To my great surprise they had told me there was one right there, in my town and they gave me the name and contact information of the Lodge Secretary. We had emailed back and forth over the preceding months and finally the appointed day had arrived. I turned right onto Nelson street and made my way past the handsome Georgian town homes that marked the character of this area of the town. I had the address and thought I knew where I was going but when I arrived all confidence fled me. There was no sign of a Masonic Lodge to be found. No square and compass anywhere to be seen. No sign indicating that a lodge of Craftsman could be found here. I walked a little further down the street in search of some sign but none being found returned to the address I had written down. I headed up the steps to the bright red door and rang the bell. The small brass plaque to the left of the door told me that it belonged to an accounting firm and as it opened I began running through the apology I would make in my mind.
The door opened and to my great relief there stood Bro. Secretary. He ushered me inside and closed the door directing me to a set of stairs to the left. We took those stairs down to the basement and he explained to me that his Lodge, Donoughmore Lodge # 44, had been constituted in 1845 and had originally owned the old three-story Georgian building we were in. Over time, membership had declined and along with it the financial condition of the Lodge and they had to sell it. It had been purchased by the accounting firm, the name I saw on the brass plaque outside. The accounting firm treated the Lodge well and had allowed them to move their lodge room to the basement of the building.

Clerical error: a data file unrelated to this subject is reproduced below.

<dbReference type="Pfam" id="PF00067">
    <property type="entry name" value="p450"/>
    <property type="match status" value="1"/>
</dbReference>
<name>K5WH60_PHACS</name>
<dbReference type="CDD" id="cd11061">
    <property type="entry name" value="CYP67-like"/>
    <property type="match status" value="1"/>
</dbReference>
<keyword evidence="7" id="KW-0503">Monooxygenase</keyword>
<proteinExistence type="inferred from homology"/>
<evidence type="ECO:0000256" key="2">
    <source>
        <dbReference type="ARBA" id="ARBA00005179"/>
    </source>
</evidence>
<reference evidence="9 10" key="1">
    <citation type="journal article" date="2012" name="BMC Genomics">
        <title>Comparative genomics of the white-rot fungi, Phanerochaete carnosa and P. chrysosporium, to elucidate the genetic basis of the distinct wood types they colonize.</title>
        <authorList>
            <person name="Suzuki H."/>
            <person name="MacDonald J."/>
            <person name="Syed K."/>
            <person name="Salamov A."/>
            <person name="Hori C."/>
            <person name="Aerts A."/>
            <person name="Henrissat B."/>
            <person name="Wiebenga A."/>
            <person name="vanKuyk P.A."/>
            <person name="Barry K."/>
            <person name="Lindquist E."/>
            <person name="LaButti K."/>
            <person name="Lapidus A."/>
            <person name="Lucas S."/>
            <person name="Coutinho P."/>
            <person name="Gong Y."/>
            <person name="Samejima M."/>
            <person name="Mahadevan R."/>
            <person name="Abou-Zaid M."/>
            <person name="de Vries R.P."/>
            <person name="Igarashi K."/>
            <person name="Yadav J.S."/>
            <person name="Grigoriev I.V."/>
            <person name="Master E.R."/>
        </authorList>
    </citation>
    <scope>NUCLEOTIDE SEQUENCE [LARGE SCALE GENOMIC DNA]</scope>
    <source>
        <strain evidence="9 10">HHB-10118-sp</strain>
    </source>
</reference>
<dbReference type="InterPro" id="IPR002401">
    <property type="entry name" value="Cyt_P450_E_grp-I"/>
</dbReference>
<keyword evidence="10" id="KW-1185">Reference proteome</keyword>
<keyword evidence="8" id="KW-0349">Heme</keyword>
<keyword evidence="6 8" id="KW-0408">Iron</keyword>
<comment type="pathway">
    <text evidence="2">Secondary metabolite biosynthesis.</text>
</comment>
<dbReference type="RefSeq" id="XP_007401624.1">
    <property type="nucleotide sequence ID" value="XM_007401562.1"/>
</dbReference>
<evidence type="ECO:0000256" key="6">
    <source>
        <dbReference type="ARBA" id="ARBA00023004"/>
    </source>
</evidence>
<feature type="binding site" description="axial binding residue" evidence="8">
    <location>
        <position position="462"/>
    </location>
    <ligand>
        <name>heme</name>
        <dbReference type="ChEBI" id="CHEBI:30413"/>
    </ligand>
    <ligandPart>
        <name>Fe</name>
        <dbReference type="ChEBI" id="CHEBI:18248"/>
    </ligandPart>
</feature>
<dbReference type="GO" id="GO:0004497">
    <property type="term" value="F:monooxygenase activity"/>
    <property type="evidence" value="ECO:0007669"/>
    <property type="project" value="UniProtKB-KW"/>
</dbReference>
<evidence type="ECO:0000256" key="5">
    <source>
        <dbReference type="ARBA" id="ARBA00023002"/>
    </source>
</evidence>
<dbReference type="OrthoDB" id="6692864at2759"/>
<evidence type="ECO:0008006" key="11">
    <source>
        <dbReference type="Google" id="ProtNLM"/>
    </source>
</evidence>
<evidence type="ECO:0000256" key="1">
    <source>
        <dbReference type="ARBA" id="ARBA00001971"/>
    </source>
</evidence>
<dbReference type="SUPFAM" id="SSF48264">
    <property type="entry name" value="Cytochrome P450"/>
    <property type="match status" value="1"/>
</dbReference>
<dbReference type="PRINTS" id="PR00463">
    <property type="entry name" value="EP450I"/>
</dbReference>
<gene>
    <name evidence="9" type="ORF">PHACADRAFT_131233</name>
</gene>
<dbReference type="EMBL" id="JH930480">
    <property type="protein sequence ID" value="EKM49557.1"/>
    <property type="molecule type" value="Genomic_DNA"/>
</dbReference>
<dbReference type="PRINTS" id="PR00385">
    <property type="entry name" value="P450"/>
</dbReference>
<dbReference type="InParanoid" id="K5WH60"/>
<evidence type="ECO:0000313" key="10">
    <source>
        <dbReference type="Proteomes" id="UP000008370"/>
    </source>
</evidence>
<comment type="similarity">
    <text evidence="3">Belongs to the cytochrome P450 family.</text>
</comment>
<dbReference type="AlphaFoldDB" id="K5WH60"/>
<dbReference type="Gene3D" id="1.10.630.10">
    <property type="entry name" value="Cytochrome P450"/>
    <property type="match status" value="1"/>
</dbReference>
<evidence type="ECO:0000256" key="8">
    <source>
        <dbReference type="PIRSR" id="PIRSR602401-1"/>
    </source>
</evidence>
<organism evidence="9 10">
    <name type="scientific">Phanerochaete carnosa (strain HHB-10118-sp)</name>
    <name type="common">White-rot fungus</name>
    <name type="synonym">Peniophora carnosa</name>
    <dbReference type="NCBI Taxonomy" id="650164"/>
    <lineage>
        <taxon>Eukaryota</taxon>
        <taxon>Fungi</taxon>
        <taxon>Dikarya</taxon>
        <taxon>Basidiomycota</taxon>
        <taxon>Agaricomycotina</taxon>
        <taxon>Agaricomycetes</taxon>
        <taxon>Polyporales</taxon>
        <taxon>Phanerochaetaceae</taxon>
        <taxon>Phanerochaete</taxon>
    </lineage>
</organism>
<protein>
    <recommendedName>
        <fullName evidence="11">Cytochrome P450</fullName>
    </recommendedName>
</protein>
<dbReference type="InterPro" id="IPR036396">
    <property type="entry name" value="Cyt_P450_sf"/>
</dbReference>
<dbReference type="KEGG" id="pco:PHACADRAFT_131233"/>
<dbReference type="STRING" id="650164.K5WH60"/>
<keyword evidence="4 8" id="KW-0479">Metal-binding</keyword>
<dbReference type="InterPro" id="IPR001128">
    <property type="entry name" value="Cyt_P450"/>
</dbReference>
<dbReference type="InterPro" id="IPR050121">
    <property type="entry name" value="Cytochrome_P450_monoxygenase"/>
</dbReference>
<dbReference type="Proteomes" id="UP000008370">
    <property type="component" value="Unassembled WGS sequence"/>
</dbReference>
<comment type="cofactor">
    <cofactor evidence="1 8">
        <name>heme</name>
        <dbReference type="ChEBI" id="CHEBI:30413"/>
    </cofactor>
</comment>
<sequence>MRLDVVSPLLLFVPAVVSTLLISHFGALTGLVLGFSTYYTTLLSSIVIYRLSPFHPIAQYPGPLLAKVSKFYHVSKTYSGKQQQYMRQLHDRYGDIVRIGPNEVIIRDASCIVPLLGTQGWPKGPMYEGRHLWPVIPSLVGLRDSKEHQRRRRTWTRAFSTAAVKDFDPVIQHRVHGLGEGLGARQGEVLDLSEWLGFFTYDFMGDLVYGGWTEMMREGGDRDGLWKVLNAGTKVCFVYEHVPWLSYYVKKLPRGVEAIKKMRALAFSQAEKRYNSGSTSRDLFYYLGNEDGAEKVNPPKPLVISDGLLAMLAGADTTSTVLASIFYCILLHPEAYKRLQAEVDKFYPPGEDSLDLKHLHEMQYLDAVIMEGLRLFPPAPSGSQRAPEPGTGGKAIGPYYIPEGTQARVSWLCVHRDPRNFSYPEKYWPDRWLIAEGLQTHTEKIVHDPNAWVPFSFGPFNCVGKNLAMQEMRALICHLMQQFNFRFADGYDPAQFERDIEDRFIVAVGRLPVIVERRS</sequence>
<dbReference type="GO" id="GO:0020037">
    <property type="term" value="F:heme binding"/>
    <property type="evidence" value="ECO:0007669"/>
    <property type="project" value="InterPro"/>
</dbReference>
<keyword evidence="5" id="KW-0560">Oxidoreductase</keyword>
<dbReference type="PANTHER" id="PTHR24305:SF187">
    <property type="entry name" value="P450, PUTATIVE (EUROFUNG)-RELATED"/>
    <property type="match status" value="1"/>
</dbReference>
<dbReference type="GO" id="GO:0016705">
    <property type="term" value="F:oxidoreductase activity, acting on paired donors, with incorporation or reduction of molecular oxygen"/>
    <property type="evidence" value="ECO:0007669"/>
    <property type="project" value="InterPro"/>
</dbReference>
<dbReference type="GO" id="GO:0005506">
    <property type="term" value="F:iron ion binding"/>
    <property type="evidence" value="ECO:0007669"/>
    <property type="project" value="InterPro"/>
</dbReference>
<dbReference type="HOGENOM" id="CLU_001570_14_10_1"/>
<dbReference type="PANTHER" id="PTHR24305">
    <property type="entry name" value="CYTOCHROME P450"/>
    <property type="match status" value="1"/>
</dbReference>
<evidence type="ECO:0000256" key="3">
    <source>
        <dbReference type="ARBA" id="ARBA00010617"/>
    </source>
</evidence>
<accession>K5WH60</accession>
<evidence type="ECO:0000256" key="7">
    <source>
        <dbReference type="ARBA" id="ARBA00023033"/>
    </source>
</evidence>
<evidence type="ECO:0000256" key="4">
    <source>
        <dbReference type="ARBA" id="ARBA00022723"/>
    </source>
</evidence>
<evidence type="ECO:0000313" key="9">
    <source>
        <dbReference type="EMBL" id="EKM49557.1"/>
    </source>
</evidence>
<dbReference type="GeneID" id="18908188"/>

The Lodge room itself was a small space, the walls covered with the history of these Brothers. One row of wooden benches ran along each of the walls from the West to the East. The room would have been bursting at the seams with twenty Brothers in attendance. We chatted in the Lodge room for well over an hour comparing my experience of Freemasonry in the US to his in Ireland. I asked him why there was no sign outside indicating that a Lodge met at this place. He told me that this was typical of Lodges especially in the south of Ireland. The reason, he went on to say, was that it wasn’t always safe to be a Freemason in the mostly Catholic Republic. This is because of a perception by the general public, not only in Ireland but in the UK as well that Freemasonry is connected with Orangeism.
In fact, he attributed this, in part, to the change in circumstances for his Lodge. There was a time when the Lodge was able to publicize their good works and announce their charitable activities through the local newspaper. That was until fifteen years or so ago when several of the key papermen had retired and been replaced by staunch Catholics, with the new editor being a Knight of Columbanus. The Knights of Columbanus was founded in Belfast in 1915 and are not to be confused with the Knights of Columbus which was founded in New Haven CT in 1882. Both orders are similar in that they are male only fraternal orders that require members to be Catholics and share a stated aim of propagating the Catholic faith.
The consequence of these new appointments was that Donoughmore #44 now found themselves struggling to get their activities and significant charitable endeavors in print. What struck me most about our conversation however was that Freemasonry was somehow conflated with the Orange Order. I had grown up in Ireland and was very aware of the Orange Order and the sectarian violence that often surrounded their activities in the North of the country. I had never considered them the same as Freemasonry but if such a connection existed in the minds of the Irish then it was no surprise that it wasn’t always safe to be a Freemason in the heavily Republican south. To understand why this is so it is necessary to explain the history of the Orange Order.